Due to people having so many accounts with various kind of businesses and other organisations, it's virtually impossible to keep the information safe from a data breach, but there are various steps you can take to minimise the risk.

2. Unsecured Browsing

For the most important, you have to browse the internet safely, especially when you stick to well-known websites. But if you use any unsecured website and share information on that website or using a website that's been compromised by a hackers than you could be putting your sensitive information directly in the hands of a thief.

It depends on your browser, it may give you an alert if you try to access a risky website.

3. Dark Web Marketplaces

The dark web is the place where you’r personally identifying information ends up after it has been stolen. Hackers not always steals your information to use it for themselves, but may instead choose to sell it to others who have potentially nefarious intentions.

The dark web is a hidden network of websites. They aren't accessible by normal browsers. People who visit the dark web they use special software to mask their identity and activity, making it a haven for fraudsters. When your information ends up on a dark web marketplace, without your knowledge, anybody could buy it and putting your identity in more danger.

4. Malware Activity

Malware or malicious software is any kind of program or file that is harmful for a computer user. Types of malware can be computer viruses, worms, Trojan horses and spyware. These malicious programs can perform a variety of different functions like stealing data or information, encryption or deletion of sensitive data, altering or hijacking core computing functions and monitoring users' computer activity without their permission or their knowledge.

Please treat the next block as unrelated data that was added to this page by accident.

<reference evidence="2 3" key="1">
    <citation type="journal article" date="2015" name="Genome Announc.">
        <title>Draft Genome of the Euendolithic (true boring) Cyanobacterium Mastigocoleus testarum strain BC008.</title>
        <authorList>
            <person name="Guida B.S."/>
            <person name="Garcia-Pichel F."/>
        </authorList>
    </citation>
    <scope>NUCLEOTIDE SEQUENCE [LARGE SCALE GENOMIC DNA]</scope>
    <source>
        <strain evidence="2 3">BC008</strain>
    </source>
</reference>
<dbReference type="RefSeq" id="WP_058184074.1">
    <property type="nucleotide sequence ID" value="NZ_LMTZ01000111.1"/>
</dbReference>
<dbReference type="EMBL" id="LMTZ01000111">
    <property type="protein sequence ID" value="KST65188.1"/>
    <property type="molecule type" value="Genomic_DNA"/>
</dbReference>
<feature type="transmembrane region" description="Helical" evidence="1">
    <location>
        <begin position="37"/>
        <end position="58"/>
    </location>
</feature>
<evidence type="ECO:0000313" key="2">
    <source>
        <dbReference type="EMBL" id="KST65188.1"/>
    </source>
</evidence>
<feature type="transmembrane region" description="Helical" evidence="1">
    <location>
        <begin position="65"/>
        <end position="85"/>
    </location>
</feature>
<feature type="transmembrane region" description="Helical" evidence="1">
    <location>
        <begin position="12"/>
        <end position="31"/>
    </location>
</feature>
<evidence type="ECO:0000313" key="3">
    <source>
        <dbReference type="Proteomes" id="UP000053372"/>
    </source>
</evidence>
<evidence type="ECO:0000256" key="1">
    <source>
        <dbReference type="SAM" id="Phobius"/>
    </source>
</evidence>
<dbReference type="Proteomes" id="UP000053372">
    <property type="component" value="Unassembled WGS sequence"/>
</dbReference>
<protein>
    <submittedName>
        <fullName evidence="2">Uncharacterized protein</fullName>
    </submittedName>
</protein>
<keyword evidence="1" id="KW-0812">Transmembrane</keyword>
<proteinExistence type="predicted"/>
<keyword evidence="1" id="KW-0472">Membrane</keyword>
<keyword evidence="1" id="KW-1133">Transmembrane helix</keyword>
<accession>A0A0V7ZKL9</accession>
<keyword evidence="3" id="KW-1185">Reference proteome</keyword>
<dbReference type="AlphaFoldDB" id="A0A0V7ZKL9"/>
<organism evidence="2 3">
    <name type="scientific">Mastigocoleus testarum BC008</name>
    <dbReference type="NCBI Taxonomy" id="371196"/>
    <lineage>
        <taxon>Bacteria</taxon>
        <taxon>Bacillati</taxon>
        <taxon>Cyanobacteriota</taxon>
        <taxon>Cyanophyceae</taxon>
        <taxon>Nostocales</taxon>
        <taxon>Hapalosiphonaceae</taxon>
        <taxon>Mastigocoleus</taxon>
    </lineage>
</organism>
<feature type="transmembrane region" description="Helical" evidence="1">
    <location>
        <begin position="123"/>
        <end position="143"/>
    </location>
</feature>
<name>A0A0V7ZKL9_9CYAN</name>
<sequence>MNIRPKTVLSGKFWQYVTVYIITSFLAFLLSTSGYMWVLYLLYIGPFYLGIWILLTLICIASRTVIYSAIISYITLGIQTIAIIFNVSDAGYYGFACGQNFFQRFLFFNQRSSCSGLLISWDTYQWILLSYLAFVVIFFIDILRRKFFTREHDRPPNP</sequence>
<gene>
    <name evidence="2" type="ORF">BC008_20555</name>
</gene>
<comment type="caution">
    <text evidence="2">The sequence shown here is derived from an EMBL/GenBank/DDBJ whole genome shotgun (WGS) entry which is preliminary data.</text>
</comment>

5. Credit Card Theft

One of the simplest forms of identity theft is credit card theft or credit card fraud. If a thief steals your credit card can gain access to your credit card information, then they can use it to make unauthorised purchases.

Mostly credit card theft are occur through a data breach, physical theft, credit card skimmers and via online retail accounts where card informations are stored.

6. Mail Theft

Since long before when there was no internet, identity thief has been combing through the mail to find documents that hold the personal information. Bank and credit card statements, and any other document that you send or receive through the postal system, that can be used to gain access to your data.

The mail you throw away can also leave you vulnerable, so make sure you shred all old mail that may contain personal information or personal data.

7. Phishing and Spam Attacks